Dunleavy suspends senior benefit check for low-income Alaskans, blames Legislature

On April 11, the Dunleavy administration posted a notice on the state website saying, “Individuals currently receiving $76 per month in Senior Benefits will not receive benefits in May or June due to insufficient funding.”

This is an insufficient explanation.

“The payments made to seniors, while set in statute (AS 47.45.302), are subject to the available state funding for the program,” the Division of Public Assistance said.

There are about 4,700 Alaskans, earning no more than $2,275 a month, who receive the $75 monthly checks.

Gov. Mike Dunleavy, who wants to end the entire program, said this isn’t his fault.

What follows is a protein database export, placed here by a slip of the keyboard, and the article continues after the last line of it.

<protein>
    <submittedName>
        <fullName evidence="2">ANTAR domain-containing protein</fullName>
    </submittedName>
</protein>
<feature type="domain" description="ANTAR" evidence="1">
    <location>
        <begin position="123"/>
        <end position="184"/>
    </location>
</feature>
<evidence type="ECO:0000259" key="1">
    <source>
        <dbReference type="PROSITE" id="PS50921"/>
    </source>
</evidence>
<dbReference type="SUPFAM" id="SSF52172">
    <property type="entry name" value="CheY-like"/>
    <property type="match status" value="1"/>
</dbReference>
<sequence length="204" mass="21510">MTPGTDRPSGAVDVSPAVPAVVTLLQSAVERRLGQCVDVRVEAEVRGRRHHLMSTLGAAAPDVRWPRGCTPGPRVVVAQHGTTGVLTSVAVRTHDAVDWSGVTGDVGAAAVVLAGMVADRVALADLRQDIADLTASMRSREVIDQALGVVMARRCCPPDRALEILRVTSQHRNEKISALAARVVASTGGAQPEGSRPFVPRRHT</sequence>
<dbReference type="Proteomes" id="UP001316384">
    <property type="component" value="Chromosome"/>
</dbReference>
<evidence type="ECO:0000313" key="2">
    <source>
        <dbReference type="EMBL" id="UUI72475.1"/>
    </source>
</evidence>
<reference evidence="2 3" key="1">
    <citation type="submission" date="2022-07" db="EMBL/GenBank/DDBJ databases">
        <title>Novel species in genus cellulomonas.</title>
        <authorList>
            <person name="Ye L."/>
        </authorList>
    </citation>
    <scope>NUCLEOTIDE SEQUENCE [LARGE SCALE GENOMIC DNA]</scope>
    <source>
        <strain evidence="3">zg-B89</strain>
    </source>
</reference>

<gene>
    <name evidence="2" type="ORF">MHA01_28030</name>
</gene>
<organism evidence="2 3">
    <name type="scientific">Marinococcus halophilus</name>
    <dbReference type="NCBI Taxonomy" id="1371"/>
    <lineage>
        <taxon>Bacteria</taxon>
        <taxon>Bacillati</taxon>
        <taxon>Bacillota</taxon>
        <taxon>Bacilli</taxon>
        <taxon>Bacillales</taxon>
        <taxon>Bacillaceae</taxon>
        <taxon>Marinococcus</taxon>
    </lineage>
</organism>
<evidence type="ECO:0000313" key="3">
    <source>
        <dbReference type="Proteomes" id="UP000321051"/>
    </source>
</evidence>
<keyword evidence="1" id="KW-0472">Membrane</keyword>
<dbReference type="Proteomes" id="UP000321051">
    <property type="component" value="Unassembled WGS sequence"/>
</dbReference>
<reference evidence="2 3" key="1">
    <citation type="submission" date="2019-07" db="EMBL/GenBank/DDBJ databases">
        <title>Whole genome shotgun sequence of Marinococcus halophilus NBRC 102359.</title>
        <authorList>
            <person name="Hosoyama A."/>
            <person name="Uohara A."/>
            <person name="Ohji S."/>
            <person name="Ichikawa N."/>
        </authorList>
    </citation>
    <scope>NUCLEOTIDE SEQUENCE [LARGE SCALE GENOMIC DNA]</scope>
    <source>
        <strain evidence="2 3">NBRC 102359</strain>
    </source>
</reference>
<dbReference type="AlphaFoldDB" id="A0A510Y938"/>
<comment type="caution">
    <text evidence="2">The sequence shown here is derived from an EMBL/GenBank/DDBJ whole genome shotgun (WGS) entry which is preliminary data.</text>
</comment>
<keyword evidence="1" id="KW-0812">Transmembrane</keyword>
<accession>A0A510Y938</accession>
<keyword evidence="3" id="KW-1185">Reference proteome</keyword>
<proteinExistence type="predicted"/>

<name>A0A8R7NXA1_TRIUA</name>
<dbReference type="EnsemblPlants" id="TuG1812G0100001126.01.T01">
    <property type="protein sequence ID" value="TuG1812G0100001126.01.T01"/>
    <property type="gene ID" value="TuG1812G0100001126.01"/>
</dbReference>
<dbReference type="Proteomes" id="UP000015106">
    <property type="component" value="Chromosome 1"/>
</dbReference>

He blames the 2018 Legislature, which didn’t appropriate enough money for the entire fiscal year. He claims the state had no choice but to take this action with three weeks notice.

Standing Tall is not telling the full story here.

A year ago nearly every member of the Legislature voted to extend the program until 2024. As both Republicans and Democrats have made clear, there is a way to keep the program going.

State law gives the health commissioner the authority to transfer $20 million within the department as needed and the Dunleavy administration decided not to investigate using that money.

At a confirmation hearing last week for health commissioner Adam Crum, Anchorage Rep. Harriet Drummond asked how much of the $20 million had been expended and whether there is $750,000 remaining, which would cover the checks for May and June.

Crum said he didn’t know how much of the $20 million has been spent.

Before suspending the checks, he should have done his homework and figured that out.

Dermot Cole2 Comments